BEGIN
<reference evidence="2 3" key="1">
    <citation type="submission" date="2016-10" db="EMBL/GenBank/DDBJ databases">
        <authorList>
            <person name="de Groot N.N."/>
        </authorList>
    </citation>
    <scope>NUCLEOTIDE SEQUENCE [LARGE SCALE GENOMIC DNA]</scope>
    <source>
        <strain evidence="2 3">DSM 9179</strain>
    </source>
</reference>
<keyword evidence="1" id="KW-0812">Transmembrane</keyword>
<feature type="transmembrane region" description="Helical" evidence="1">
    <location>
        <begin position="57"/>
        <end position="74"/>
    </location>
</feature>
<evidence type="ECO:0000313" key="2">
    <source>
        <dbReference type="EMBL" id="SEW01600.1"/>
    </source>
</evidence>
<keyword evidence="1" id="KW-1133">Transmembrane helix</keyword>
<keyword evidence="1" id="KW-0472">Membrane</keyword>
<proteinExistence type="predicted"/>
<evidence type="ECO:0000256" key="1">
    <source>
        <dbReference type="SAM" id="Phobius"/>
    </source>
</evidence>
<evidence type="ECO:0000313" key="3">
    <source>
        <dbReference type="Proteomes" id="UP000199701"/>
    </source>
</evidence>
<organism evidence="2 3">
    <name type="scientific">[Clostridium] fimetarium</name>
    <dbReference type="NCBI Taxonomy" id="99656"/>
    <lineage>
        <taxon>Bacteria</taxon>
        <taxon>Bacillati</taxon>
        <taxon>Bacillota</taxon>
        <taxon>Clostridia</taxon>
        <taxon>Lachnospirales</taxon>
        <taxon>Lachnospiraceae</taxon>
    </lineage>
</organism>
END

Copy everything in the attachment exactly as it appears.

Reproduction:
<reference evidence="2 3" key="1">
    <citation type="submission" date="2016-10" db="EMBL/GenBank/DDBJ databases">
        <authorList>
            <person name="de Groot N.N."/>
        </authorList>
    </citation>
    <scope>NUCLEOTIDE SEQUENCE [LARGE SCALE GENOMIC DNA]</scope>
    <source>
        <strain evidence="2 3">DSM 9179</strain>
    </source>
</reference>
<keyword evidence="1" id="KW-0812">Transmembrane</keyword>
<feature type="transmembrane region" description="Helical" evidence="1">
    <location>
        <begin position="57"/>
        <end position="74"/>
    </location>
</feature>
<evidence type="ECO:0000313" key="2">
    <source>
        <dbReference type="EMBL" id="SEW01600.1"/>
    </source>
</evidence>
<keyword evidence="1" id="KW-1133">Transmembrane helix</keyword>
<keyword evidence="1" id="KW-0472">Membrane</keyword>
<proteinExistence type="predicted"/>
<evidence type="ECO:0000256" key="1">
    <source>
        <dbReference type="SAM" id="Phobius"/>
    </source>
</evidence>
<evidence type="ECO:0000313" key="3">
    <source>
        <dbReference type="Proteomes" id="UP000199701"/>
    </source>
</evidence>
<organism evidence="2 3">
    <name type="scientific">[Clostridium] fimetarium</name>
    <dbReference type="NCBI Taxonomy" id="99656"/>
    <lineage>
        <taxon>Bacteria</taxon>
        <taxon>Bacillati</taxon>
        <taxon>Bacillota</taxon>
        <taxon>Clostridia</taxon>
        <taxon>Lachnospirales</taxon>
        <taxon>Lachnospiraceae</taxon>
    </lineage>
</organism>